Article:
The Board of Governors supervises 12 regional Federal Reserve Banks. These regional reserves are only quasi-public bodies: Banks in the region select a majority of the banks’ directors, while the Fed Board selects the remaining and must sign off on the selection of presidents who lead the regional banks. Their selection does not require confirmation by the Senate.

Decision-making on monetary policy occurs within the Federal Open Market Committee (FOMC). The 12 voting members of the FOMC comprise a mix of politically appointed Board of Governors members and non-politically appointed regional bank presidents (the president of the Federal Reserve Bank of New York and four of the remaining 11 regional Reserve Bank presidents, who serve one-year terms on a rotating basis). FOMC holds at least eight scheduled meetings a year to vote on policy changes, with more if economic conditions necessitate.

At the meetings, staff from the Board of Governors, a senior official from the Federal Reserve Bank of New York, and all 12 regional Reserve Bank presidents (regardless of voting status) present economic assessments of international, national, and regional conditions that might influence monetary policy decisions. FOMC meetings are not open to the public, and the extent of public disclosure has varied since its inception. Currently, the FOMC releases an immediate statement and detailed minutes within three weeks, including individual votes.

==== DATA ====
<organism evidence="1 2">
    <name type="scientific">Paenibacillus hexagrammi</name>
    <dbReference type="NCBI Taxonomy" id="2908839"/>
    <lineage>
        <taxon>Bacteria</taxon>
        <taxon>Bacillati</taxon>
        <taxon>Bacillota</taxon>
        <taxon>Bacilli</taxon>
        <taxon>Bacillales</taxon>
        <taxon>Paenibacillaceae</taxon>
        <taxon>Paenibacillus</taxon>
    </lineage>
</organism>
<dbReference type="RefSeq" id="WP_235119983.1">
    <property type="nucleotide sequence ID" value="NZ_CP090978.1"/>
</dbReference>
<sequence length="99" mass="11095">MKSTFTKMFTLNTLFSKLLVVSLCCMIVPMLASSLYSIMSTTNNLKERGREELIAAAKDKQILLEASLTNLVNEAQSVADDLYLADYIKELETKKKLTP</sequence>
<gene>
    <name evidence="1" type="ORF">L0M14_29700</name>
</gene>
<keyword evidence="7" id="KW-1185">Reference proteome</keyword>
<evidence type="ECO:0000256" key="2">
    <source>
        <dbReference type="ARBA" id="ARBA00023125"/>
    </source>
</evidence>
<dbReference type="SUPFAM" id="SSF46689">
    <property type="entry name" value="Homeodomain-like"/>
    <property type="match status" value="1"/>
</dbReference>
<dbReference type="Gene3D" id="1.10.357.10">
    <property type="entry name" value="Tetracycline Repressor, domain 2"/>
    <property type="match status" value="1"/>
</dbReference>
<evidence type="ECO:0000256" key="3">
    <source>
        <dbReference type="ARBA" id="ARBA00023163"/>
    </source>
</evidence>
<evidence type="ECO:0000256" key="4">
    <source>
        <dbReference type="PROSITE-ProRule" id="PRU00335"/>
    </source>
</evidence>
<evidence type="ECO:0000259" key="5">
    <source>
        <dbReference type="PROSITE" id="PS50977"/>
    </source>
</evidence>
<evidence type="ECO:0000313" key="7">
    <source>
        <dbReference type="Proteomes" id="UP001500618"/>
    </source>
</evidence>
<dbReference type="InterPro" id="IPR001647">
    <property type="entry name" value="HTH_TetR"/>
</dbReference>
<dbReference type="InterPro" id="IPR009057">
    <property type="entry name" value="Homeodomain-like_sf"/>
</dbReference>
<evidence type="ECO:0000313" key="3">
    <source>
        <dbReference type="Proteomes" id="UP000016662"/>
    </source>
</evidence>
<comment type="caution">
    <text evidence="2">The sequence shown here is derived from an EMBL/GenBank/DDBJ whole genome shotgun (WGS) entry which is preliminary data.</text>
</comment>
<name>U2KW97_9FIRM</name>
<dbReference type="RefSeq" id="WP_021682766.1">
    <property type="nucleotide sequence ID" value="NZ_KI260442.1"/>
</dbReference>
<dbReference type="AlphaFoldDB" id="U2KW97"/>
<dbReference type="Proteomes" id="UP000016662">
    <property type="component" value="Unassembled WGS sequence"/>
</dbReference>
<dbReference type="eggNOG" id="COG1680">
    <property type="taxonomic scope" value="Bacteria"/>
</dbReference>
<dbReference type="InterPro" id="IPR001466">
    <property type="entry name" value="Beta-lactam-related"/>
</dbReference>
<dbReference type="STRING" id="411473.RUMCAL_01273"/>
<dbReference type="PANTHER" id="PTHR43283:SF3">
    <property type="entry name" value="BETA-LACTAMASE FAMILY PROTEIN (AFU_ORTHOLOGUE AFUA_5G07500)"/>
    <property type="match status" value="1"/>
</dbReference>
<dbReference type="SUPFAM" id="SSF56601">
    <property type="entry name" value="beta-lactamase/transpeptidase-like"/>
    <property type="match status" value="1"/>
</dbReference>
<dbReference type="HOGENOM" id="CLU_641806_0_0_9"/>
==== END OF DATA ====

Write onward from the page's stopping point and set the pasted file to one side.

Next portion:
3.      Central banks

While far from the first central bank, the Federal Reserve set the pattern for today’s model of independent central banks. At the start of the 20th century, the world had only 18 central banks, none of them independent. By the end of the 20th century, the world had almost 200, with 80% to 90% of them considered independent. Still, no other central bank has the same ability to move not just domestic, but also international markets.

Current debates

1.      Should the Federal Reserve be more accountable to the president’s preferences; is it already too responsive; or is the Fed’s independence a myth?